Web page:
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What Is Latent Semantic Indexing (lsi)

It would be easier to state what Latent Semantic Indexing is not, than try to explain what it is. Even a statistical mathematician would find it extremely difficult to explain the concept of LSI, sometimes referred to as latent semantic analysis, to a layman in just a few words!

LSI is not what most SEO experts claim it to be. It is certainly not a concept that can be used by the average web designer or webmaster to improve their search engine listings, and is not what many people, including myself, has written it to be. However, first some background.

The term 'semantics' is applied to the science and study of meaning in language, and the meaning of characters, character strings and words. Not just the language and words themselves, but the true meaning being conveyed in the context in which they are being used.

In 2002 a company called Applied Semantics, an innovator in the use of semantics in text processing, launched a program known as AdSense, which was a form of contextual advertising whereby adverts were placed on website pages which contained text that was relevant to the subject of the adverts.

The matching up of text and adverts was carried out by software in the form of mathematical formulae known as algorithms. It was claimed that these formulae used semantics to analyze the meaning of the text within the web page. In fact, what it initially seemed to do was to match keywords within the page with keywords used in the adverts, though some further interpretation of meaning was evident in the way that some relevant adverts were correctly placed without containing the same keyword character string as used on the web page.

Google launched its own contextual advertising system in March 2003, and subsequently acquired Applied Semantics just over a month later. Adsense as we know it was launched and webmasters could make considerable sums of money by attracting visitors to web pages specifically designed for the purpose. Every click on an advert earned cash from Google for the owner of the website displaying it.

It became commonplace for websites to comprise hundreds, and even thousands, of software-generated pages containing repetitions of keywords and long-tailed key phrases, but little else. Thousands of pages could be generated, the only difference between them being the keyword or phrase used, with no content whatsoever for the visitor. Such software is still being sold on the internet in spite of all the attention given to the so-called LSI algorithm.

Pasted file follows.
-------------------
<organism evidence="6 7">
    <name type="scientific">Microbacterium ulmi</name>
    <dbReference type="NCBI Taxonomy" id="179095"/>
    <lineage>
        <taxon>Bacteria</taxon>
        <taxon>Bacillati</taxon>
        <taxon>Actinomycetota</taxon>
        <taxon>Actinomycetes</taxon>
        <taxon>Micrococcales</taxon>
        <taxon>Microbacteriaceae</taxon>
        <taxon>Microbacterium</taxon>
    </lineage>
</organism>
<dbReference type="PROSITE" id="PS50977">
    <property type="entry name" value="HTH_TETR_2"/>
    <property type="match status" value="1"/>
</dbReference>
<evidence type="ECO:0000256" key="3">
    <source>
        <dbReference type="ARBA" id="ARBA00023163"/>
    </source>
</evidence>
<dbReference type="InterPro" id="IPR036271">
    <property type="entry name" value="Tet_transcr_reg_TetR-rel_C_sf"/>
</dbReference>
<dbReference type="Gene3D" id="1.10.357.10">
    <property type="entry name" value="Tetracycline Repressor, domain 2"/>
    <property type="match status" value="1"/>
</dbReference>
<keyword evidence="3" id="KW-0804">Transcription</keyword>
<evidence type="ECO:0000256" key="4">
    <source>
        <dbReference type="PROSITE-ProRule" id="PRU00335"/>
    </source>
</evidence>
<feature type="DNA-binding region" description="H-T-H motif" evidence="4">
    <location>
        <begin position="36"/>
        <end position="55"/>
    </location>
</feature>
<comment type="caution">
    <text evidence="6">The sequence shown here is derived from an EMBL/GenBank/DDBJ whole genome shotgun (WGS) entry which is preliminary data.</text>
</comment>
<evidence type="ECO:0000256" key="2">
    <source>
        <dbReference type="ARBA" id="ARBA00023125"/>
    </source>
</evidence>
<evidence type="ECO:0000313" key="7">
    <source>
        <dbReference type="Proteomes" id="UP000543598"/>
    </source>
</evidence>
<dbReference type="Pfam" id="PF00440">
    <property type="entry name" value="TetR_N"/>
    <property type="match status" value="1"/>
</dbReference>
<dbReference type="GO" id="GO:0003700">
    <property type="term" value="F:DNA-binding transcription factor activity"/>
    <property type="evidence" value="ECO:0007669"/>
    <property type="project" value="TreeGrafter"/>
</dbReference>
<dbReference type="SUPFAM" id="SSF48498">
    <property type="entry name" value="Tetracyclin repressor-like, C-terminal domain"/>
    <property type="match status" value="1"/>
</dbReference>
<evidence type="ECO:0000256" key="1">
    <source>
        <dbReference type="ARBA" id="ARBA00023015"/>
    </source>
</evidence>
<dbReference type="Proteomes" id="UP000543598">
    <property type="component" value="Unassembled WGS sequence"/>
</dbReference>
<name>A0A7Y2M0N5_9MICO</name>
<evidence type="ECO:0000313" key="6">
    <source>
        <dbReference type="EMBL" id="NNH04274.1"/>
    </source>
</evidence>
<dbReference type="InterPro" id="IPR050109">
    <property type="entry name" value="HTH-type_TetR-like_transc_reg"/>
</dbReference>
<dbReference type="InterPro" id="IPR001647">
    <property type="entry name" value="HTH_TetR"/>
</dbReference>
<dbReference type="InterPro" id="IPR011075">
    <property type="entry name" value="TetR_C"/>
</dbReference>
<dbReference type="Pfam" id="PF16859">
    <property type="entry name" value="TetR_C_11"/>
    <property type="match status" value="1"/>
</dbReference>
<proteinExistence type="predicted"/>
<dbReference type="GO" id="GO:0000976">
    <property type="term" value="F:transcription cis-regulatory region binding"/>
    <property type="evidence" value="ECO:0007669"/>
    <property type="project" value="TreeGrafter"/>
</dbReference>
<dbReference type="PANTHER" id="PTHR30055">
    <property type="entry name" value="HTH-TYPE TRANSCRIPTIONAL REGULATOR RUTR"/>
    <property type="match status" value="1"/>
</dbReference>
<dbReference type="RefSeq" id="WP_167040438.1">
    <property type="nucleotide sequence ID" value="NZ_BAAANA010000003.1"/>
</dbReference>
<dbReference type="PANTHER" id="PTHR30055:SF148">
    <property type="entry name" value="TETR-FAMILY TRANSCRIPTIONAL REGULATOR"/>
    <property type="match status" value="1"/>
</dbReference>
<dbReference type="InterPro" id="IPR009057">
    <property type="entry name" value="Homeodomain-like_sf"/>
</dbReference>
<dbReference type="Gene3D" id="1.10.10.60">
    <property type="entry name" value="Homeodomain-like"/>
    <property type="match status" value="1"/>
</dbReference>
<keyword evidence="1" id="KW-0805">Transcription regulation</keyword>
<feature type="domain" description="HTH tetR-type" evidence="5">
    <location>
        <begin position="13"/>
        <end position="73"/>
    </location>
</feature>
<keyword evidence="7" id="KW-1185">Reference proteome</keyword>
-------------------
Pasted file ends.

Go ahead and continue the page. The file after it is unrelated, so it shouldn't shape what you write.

Google searched each webpage that was registered for the Adsense system and determined the theme of the page my means of semantic analysis. At this time there was no differentiation made in the analysis between sites using only the same keyword repeatedly and those with genuine content relevant to the theme. Adverts related to this theme were then added to the page by Google.

These pages were ranked highly due to their high keyword density, and there were so many generated that only a small proportion needed to become visible in the listings for their owners to make money from the adverts that Google placed on them. These sites could generate several thousands of dollars for their owners every single day without contributing any worth to the internet at all.

In order to control this spamming' of its search indices with worthless websites, Google decided to add what it termed LSI, or latent semantic indexing, to its indexing algorithm, very similar to what it was using to determine the theme of Adsense pages. What this claims to do is to analyze the semantic content of websites and determine the true value of the site to any visitor using a specific search term.

This value was analyzed by looking for semantically similar words and phrases as the keywords used, rather than only the keywords themselves. In this way, pages containing keywords with little other contextually similar content were rooted out and the pages either de-listed or demoted down Google's search index for these keywords.

LSI is now regarded as being a major means of optimizing webpages to conform to the requirements of the Google algorithms. Minimal use of keywords, and more use of synonyms and phrases relevant to the contextual meaning of the keyword relating to the page, became the way to use LSI to achieve higher listings. Or so the SEO experts informed us. In fact, the concept of latent semantic indexing has been known in statistical analysis for decades, and is not something that can be used' as such on a website.

There are many SEO websites suggesting that they can provide a service to make our website LSI friendly, or meet LSI requirements'. One way of doing this, it is suggested, is to stuff the page full of synonyms and other related terms. I have written articles myself about how this can be done, and tried to suggest the correct way to use LSI. Although my suggested use' of LSI was erroneous in scientific terms, the ideas introduced are nevertheless good practice and will help you to produce webpages containing genuine content.